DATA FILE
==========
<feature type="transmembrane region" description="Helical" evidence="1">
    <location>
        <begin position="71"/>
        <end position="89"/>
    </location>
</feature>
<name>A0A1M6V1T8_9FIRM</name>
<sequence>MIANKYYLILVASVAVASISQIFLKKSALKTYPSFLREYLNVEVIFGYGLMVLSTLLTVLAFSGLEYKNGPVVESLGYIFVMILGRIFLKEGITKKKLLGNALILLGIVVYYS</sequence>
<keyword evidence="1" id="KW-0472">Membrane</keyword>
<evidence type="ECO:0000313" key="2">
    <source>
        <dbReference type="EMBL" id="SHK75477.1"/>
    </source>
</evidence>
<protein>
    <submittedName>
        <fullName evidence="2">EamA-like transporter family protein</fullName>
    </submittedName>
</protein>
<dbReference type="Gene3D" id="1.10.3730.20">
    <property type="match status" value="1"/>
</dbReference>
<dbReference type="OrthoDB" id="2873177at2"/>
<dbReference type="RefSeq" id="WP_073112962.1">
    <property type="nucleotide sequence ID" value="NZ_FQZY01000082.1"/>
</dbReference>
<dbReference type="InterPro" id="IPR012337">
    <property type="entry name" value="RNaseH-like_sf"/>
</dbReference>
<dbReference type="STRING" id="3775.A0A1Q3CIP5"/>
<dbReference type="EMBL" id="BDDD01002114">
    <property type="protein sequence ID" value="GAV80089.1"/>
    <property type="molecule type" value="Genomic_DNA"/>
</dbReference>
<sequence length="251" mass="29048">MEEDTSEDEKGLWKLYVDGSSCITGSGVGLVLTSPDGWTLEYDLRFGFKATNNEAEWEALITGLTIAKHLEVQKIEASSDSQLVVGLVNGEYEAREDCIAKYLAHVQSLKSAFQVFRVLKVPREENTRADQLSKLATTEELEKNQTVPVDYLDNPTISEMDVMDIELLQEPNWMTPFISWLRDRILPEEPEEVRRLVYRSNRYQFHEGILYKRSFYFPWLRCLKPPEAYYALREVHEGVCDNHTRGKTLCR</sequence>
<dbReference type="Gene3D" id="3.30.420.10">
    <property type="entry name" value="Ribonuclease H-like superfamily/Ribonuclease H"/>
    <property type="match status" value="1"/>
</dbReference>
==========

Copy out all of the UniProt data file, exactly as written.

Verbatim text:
<feature type="transmembrane region" description="Helical" evidence="1">
    <location>
        <begin position="71"/>
        <end position="89"/>
    </location>
</feature>
<name>A0A1M6V1T8_9FIRM</name>
<sequence>MIANKYYLILVASVAVASISQIFLKKSALKTYPSFLREYLNVEVIFGYGLMVLSTLLTVLAFSGLEYKNGPVVESLGYIFVMILGRIFLKEGITKKKLLGNALILLGIVVYYS</sequence>
<keyword evidence="1" id="KW-0472">Membrane</keyword>
<evidence type="ECO:0000313" key="2">
    <source>
        <dbReference type="EMBL" id="SHK75477.1"/>
    </source>
</evidence>
<protein>
    <submittedName>
        <fullName evidence="2">EamA-like transporter family protein</fullName>
    </submittedName>
</protein>
<dbReference type="Gene3D" id="1.10.3730.20">
    <property type="match status" value="1"/>
</dbReference>
<dbReference type="OrthoDB" id="2873177at2"/>
<dbReference type="RefSeq" id="WP_073112962.1">
    <property type="nucleotide sequence ID" value="NZ_FQZY01000082.1"/>
</dbReference>
<dbReference type="InterPro" id="IPR012337">
    <property type="entry name" value="RNaseH-like_sf"/>
</dbReference>
<dbReference type="STRING" id="3775.A0A1Q3CIP5"/>
<dbReference type="EMBL" id="BDDD01002114">
    <property type="protein sequence ID" value="GAV80089.1"/>
    <property type="molecule type" value="Genomic_DNA"/>
</dbReference>
<sequence length="251" mass="29048">MEEDTSEDEKGLWKLYVDGSSCITGSGVGLVLTSPDGWTLEYDLRFGFKATNNEAEWEALITGLTIAKHLEVQKIEASSDSQLVVGLVNGEYEAREDCIAKYLAHVQSLKSAFQVFRVLKVPREENTRADQLSKLATTEELEKNQTVPVDYLDNPTISEMDVMDIELLQEPNWMTPFISWLRDRILPEEPEEVRRLVYRSNRYQFHEGILYKRSFYFPWLRCLKPPEAYYALREVHEGVCDNHTRGKTLCR</sequence>
<dbReference type="Gene3D" id="3.30.420.10">
    <property type="entry name" value="Ribonuclease H-like superfamily/Ribonuclease H"/>
    <property type="match status" value="1"/>
</dbReference>